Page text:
Widgets of the week: October 7, 2005
In this week’s Dashboard roundup, I cover a deluxe clock, a tool for calculating video space/time, and a basic to-do list. And I’ve got some good news about a previous Widget of the Week.
VelaClock ( ; $5 until November 1; $10 after). I’ve previously recommended a couple useful clocks for Dashboard that are more readable and look better than Mac OS X’s built-in clock widget. But all these widgets do is provide the current time; if you’re the type who wants to know more about time than just how long you’ve got before lunch is over, check out VelaClock. It lets you choose up to 24 cities around the world, displaying each’s local time and country flag. But you also get much more information about each location. Select one of your cities and VelaClock’s Time tab displays an analog clock with the local time, along with the date, time zone, and how many hours behind/ahead of you that location is. The Daylight tab displays today’s daylight hours—broken up into bright daylight, night, and three levels of twilight in between—as well as the hours during which the moon is visible in that location. Finally, the Moon Phases tab shows you what the moon currently looks like in that location, accurate to within a minute. (You’re also told the name of the current moon phase and the dates and times of the previous and next phases.)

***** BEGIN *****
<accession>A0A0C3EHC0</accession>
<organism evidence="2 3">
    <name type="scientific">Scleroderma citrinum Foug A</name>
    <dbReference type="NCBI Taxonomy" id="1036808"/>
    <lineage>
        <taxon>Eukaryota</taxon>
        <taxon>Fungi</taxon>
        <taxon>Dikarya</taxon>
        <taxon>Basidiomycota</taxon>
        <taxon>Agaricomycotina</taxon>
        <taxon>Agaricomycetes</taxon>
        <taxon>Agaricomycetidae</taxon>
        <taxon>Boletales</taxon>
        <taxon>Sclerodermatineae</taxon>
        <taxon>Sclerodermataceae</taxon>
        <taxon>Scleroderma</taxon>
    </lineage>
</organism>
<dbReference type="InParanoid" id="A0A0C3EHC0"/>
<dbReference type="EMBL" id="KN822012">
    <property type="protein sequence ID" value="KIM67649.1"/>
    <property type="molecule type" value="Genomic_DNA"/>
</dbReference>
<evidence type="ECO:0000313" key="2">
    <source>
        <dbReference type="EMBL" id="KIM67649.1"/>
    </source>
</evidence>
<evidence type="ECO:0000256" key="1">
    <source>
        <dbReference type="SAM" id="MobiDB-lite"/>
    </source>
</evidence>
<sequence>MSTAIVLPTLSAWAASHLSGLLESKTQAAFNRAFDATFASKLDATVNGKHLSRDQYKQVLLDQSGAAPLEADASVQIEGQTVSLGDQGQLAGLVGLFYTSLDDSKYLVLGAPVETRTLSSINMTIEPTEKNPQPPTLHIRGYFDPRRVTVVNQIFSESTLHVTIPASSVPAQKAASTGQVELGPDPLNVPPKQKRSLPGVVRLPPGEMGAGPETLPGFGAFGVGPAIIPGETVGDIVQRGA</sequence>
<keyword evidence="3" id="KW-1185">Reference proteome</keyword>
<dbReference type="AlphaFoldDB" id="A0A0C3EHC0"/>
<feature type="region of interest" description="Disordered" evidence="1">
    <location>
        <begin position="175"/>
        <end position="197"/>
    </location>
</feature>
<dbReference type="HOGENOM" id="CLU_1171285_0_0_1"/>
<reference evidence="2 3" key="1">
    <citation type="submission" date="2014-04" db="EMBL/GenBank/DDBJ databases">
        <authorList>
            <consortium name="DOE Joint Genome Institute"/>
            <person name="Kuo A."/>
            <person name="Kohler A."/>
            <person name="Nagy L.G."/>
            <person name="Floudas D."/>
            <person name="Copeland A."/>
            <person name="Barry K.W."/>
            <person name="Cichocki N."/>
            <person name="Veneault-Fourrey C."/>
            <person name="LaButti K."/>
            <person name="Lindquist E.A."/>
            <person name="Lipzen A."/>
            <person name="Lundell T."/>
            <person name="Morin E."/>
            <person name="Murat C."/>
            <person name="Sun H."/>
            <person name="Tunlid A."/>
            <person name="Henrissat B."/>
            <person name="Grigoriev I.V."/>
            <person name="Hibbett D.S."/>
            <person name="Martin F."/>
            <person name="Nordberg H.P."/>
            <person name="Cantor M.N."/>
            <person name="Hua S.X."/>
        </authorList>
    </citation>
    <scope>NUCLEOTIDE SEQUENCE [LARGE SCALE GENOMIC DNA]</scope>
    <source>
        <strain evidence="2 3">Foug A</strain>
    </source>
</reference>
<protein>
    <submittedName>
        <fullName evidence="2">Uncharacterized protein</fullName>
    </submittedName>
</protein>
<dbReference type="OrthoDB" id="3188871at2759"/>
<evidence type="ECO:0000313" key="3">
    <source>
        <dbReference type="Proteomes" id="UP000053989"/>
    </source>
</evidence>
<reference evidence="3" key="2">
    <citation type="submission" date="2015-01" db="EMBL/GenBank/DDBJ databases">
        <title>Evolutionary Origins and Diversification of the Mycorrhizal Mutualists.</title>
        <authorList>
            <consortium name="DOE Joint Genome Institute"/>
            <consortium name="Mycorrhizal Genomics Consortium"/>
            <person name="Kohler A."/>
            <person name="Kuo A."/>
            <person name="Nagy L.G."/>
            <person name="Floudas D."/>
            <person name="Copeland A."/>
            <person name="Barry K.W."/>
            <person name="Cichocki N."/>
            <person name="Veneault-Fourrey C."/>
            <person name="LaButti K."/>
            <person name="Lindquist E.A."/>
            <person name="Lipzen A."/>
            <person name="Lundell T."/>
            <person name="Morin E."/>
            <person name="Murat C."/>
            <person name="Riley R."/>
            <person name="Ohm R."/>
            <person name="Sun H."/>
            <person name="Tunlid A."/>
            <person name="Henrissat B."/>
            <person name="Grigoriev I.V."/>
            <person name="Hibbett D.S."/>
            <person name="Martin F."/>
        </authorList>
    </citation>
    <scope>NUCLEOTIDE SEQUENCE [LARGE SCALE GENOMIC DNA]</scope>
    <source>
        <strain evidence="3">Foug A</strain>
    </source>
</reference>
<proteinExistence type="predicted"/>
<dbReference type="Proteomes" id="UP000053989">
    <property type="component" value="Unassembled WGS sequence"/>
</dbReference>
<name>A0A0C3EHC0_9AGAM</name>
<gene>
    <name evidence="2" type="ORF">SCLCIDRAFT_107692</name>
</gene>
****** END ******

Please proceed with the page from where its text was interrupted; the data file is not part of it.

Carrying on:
VideoSpace 1.0 ( ; free). If you do a lot of work with video, a useful bit of information is how much storage space the movie on which you’re working will require. VideoSpace is a handy tool for quickly calculating this data. Just choose the codec you’re using for the video (you get 17 options), choose the framerate, and enter the length of the clip (in the format HHMMSS ); VideoSpace returns the size of the resulting video file. (VideoSpace assumes 2-channel, 48kHz, 16-bit audio; you can change this via the widget’s settings.) VideoSpace also works in reverse, so you can enter the size of a hard drive, DVD, or CD to see how much video your storage media will hold. Yes, that’s a scrolling ad for the company’s products at the bottom of the widget, but it’s subtle as far as ads go—if it helps them provide this useful widget for free, I’m OK with that.
To Do Tracker ( ;free). To-do lists are perfect for Dashboard—you don’t necessarily need to see them all the time, but you want to keep them handy for quick looks and changes. If you keep your to-do lists in iCal, there are several good iCal to-do widgets out there, but if not, Monkey Business Labs’ To Do Tracker is a nice alternative that lets you “jot down” notes on a small onscreen notepad. The notepad holds as many pages as you need; you switch between them via the arrow buttons or a pop-up menu. You can rearrange items in each list and even change the order of pages in the notepad. To Do Tracker doesn’t have as much functionality as a standalone app such as ToDo, and it could use better keyboard control, but it’s a nice option for keeping simple lists.
UPDATE: Last week, I talked about the cool college football schedule/results widget Conference Call . That same day, Conference Call was pulled from circulation because of issues getting permission from Fox Sports to use their content in the widget. I’m happy to report that Conference Call now has the official blessing of Fox Sports and is again available.